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Good weather, great music, and one of the best Main Streets in the country — does it get any better?

That was the attitude a pair of Bethel musicians carried into Ridgefield Monday afternoon as they played jazz and R&B tunes against the sounds of rush hour traffic at the corner of Main Street and Catoonah Street.

“We’re just doing it for fun,” said Tom Schmidt, who was playing Stevie Wonder’s “Summer Soft” on the keyboards before taking time to speak with The Press.

“It’s not a big deal for us to come hang here and do what we love to do, which is play music,” he said. “We’ve gone into the city and played on the streets of New York doing the same thing we’re doing right now …

“On a free day, it’s a good thing to do.”

Schmidt discovered Ridgefield’s historic Main Street thanks to friend and saxophonist Ben Fitzpatrick, who started playing on the corner of Main Street and Bailey Avenue last week before moving across the road Monday.

The 2016 graduates of Bethel High School played together in front of Fairfield County Bank, where they said the support couldn’t have been stronger.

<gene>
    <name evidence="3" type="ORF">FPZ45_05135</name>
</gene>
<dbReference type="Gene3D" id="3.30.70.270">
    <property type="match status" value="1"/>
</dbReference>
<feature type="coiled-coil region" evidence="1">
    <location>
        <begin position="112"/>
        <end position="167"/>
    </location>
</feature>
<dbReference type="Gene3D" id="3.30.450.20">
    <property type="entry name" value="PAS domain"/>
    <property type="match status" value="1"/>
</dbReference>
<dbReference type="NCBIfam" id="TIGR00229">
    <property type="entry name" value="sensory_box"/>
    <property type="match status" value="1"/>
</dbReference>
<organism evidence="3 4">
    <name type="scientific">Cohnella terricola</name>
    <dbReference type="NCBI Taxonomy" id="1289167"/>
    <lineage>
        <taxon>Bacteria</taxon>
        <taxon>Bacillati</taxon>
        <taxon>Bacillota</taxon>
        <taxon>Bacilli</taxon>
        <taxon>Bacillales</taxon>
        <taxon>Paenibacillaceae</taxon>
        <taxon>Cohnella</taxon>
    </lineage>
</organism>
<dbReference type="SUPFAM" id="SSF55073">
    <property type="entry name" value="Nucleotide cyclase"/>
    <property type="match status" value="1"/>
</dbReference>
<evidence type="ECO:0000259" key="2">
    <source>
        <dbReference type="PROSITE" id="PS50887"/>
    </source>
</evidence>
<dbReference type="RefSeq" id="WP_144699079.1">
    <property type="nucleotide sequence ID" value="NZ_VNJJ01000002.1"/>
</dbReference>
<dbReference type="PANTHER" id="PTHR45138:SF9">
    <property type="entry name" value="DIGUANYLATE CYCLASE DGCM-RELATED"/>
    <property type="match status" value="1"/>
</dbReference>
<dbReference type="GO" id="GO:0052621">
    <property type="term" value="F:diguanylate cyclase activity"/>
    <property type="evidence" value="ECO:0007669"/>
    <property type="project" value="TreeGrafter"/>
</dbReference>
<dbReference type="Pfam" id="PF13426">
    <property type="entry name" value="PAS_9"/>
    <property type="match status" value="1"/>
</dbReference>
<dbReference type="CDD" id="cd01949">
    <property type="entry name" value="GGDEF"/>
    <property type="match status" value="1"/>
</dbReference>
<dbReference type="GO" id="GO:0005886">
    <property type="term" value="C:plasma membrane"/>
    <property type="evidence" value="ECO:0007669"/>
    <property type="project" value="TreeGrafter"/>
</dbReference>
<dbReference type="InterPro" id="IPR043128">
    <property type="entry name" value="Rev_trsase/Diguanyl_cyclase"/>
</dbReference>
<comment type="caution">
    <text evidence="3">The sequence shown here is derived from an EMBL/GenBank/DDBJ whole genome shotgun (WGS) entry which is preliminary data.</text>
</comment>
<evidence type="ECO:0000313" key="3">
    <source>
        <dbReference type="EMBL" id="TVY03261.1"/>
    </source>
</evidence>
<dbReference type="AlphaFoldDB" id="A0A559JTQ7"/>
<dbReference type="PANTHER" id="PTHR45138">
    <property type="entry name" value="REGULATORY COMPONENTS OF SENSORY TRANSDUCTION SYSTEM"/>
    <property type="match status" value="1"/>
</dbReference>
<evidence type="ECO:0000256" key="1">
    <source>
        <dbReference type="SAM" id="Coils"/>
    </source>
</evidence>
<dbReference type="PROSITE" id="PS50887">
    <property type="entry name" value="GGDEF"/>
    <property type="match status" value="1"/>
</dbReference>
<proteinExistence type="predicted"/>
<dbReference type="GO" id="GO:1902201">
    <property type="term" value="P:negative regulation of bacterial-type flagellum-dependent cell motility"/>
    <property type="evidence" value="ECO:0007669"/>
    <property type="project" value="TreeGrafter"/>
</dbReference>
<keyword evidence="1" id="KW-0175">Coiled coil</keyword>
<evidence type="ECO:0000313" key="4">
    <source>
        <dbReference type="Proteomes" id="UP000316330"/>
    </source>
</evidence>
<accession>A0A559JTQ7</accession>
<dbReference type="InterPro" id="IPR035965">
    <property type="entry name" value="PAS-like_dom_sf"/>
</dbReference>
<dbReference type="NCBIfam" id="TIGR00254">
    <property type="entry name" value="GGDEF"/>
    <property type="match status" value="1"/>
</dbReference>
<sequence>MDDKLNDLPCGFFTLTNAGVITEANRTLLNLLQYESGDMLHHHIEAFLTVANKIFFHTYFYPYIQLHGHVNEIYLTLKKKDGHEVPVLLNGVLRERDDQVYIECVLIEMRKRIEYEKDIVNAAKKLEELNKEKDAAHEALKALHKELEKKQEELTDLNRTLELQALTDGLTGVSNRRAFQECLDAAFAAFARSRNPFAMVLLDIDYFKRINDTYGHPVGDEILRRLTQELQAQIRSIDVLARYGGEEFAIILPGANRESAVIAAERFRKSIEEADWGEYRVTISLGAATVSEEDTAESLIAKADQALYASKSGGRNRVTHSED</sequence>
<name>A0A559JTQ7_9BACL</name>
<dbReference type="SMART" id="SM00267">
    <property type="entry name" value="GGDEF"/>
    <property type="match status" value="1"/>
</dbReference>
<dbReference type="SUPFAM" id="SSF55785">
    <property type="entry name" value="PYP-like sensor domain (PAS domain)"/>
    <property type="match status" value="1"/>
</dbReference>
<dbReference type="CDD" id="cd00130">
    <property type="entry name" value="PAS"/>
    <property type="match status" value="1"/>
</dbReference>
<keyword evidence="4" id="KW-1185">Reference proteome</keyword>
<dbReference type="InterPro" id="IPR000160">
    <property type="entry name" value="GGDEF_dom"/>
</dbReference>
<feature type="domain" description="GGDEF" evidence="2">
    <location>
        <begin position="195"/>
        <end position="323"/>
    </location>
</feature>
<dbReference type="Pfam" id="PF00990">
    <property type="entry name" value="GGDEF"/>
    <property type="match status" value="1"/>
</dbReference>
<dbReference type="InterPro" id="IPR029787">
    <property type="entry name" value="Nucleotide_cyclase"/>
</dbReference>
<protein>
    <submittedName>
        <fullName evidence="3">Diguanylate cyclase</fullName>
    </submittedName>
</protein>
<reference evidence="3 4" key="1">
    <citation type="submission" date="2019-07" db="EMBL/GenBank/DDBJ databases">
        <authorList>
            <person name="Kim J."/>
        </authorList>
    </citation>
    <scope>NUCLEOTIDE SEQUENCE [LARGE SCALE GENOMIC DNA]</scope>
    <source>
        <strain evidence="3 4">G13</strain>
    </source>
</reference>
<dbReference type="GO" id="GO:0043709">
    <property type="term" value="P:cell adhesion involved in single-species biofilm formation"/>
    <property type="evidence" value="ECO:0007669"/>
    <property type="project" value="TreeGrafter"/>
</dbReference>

“This is a pretty nice place to play — there’s a lot of crosswalks and tons of foot traffic,” Fitzpatrick explained. “It’s a lot better than Bethel. We don’t have a ton of foot traffic in our downtown area.”

Schmidt was amazed at the donations people were tipping him and his former jazz band member.

“People who work inside the bank have come out and given us some pretty good support,” he said, noticing a few five dollar bills in their jar. “And a lot of other people have been sitting on nearby benches giving us the thumbs up, which is nice.”

Return plans

Fitzpatrick, the architect of the impromptu Main Street jam session, said he plans to return with other friends — and perhaps even more instruments.

“There’s a lot of space on this corner,” he said, looking across to the spot next to Books on the Common where he played last week.

“I have a bunch of different friends I want to jam with, and this seems like a pretty good place to do it,” he added. “I hope to get some drums out here and maybe a bass guitar or even a trumpet.”

That means the soulful summer sounds aren’t going anywhere any time soon, which is welcome news to Schmidt.

“I joined jazz band in my senior year so I’ve only been playing for about a year now,” he said. “And I practice every day by myself but this is a lot better.”

As for what resident can expect to hear, Schmidt said the duo — and whatever other bandmates they bring to town — can play anything.

“Jazz is all about improvisation — we do what we’re feeling,” he said.

“And we play however long we want,” added Fitzpatrick.

“I would say it’s working out pretty well.”